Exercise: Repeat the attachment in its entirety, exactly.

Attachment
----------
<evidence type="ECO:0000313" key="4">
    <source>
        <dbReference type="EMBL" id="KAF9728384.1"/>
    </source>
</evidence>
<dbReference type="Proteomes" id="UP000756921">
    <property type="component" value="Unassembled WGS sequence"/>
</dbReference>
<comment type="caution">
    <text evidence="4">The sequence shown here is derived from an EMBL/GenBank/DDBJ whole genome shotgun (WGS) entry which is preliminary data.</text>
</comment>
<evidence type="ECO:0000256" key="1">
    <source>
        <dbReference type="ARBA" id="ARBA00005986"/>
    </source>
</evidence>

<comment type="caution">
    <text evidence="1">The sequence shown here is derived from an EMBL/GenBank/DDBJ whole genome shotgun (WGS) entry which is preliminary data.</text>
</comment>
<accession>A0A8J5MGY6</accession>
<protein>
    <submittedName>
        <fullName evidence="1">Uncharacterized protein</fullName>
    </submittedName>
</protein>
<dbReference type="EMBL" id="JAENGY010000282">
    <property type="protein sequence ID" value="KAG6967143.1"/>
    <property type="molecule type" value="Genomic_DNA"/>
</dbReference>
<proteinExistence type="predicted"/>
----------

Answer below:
<evidence type="ECO:0000313" key="4">
    <source>
        <dbReference type="EMBL" id="KAF9728384.1"/>
    </source>
</evidence>
<dbReference type="Proteomes" id="UP000756921">
    <property type="component" value="Unassembled WGS sequence"/>
</dbReference>
<comment type="caution">
    <text evidence="4">The sequence shown here is derived from an EMBL/GenBank/DDBJ whole genome shotgun (WGS) entry which is preliminary data.</text>
</comment>
<evidence type="ECO:0000256" key="1">
    <source>
        <dbReference type="ARBA" id="ARBA00005986"/>
    </source>
</evidence>

<comment type="caution">
    <text evidence="1">The sequence shown here is derived from an EMBL/GenBank/DDBJ whole genome shotgun (WGS) entry which is preliminary data.</text>
</comment>
<accession>A0A8J5MGY6</accession>
<protein>
    <submittedName>
        <fullName evidence="1">Uncharacterized protein</fullName>
    </submittedName>
</protein>
<dbReference type="EMBL" id="JAENGY010000282">
    <property type="protein sequence ID" value="KAG6967143.1"/>
    <property type="molecule type" value="Genomic_DNA"/>
</dbReference>
<proteinExistence type="predicted"/>